The ConDems have announced new limits on pension contributions a person can make in the UK this morning:
High earners will see the amount of money they can save into a pension drastically reduced next year, after the Treasury confirmed on Thursday a package of cuts to pension tax relief.
From next April, people will be able to save only £50,000 a year into a pension with tax relief, down from a current annual limit of £255,000.
The limit is higher than expected. Many pension consultants had predicted the government would set a cap of £40,000 a year. Its initial consultation this year suggested the cap would be between £30,000 and £45,000.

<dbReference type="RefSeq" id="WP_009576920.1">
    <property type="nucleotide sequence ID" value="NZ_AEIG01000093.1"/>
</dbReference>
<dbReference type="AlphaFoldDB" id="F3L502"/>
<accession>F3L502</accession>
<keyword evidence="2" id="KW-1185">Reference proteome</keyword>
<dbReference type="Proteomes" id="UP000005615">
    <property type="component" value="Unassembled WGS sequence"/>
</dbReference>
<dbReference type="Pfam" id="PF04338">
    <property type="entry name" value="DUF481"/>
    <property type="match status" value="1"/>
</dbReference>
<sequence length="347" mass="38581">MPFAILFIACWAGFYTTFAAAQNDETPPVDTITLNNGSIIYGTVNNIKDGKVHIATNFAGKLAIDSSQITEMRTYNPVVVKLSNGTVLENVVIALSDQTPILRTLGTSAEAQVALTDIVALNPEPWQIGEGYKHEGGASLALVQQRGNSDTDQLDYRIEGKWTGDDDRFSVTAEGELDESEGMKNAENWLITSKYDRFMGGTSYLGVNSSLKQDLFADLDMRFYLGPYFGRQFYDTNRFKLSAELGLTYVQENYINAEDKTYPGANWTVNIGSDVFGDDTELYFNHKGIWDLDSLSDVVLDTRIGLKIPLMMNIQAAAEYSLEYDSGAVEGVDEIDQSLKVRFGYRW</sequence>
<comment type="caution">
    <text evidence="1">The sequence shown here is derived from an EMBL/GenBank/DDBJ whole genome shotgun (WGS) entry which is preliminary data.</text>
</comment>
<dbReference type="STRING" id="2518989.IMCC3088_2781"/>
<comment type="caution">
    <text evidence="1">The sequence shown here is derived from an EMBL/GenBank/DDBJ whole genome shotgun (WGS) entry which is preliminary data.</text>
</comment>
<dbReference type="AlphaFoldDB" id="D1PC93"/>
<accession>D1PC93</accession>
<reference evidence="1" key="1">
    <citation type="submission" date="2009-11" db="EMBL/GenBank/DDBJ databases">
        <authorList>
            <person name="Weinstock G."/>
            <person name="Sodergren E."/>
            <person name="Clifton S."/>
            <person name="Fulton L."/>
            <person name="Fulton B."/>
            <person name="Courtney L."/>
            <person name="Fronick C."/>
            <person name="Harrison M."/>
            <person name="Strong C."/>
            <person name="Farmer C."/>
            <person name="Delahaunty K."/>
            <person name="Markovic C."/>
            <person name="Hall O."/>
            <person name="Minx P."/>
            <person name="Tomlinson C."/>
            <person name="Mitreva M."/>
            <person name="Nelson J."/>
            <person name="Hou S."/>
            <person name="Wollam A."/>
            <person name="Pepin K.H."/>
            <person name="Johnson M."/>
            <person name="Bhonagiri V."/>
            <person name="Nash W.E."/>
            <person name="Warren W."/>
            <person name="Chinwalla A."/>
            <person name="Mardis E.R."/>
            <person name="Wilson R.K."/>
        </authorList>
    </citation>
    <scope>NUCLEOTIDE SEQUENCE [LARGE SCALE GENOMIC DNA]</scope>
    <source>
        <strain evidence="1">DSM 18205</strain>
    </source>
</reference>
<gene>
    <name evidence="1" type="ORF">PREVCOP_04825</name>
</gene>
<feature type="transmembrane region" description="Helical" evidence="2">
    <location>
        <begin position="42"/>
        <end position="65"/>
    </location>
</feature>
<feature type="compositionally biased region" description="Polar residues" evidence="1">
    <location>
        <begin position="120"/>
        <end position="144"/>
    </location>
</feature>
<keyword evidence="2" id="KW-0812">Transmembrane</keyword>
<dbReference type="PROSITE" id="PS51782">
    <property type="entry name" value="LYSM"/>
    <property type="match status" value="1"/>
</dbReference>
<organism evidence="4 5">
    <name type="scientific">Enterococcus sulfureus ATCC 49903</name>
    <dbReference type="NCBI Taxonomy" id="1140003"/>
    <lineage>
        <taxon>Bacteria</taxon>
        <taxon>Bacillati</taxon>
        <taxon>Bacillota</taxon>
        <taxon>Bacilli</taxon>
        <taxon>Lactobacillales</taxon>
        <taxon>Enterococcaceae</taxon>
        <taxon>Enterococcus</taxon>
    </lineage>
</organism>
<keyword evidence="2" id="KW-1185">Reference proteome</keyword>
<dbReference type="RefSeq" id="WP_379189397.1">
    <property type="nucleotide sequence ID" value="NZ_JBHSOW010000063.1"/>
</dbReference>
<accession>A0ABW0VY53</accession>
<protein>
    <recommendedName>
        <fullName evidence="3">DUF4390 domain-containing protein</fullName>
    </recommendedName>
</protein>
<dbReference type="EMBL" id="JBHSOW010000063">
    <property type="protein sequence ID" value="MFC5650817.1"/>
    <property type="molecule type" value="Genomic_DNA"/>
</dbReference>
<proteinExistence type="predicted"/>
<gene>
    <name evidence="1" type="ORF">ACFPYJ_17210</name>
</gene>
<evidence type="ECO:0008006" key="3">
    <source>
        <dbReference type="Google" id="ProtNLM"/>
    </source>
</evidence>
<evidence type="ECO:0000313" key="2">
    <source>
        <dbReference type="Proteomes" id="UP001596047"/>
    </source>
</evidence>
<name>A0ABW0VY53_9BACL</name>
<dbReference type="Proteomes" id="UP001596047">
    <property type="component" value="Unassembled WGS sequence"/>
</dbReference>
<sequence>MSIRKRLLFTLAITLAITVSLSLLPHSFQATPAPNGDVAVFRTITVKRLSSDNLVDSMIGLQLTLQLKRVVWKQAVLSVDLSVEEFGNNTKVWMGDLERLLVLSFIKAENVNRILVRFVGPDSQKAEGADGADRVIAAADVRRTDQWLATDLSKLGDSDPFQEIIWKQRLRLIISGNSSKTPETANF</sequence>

Higher-rate taxpayers will also be allowed to keep tax relief at their marginal rate on pension contributions up to the £50,000 limit. There had been fears the government would restrict tax relief to 20 per cent for everyone.
This is extremely welcome. It limits abuse of the 50% tax rate — and that is something I have called for. But note that they have not had the courage to carry through on their convictions and as a result a person on the 50% tax rate can still get tax relief worth £25,000 a year for their own savings to be used for their own personal gain. This is about UK national average income.
And rather oddly — that £25,000 is exactly the limit to the benefits that they have said they will pay to any family in the UK in the future.
So, in a time of national austerity subsidising the savings of the rich is apparently worth as much as supplying a whole family with their basis needs when they will have been made redundant through no fault of their own as a result of ConDem economic policy.
Where is the fairness in that?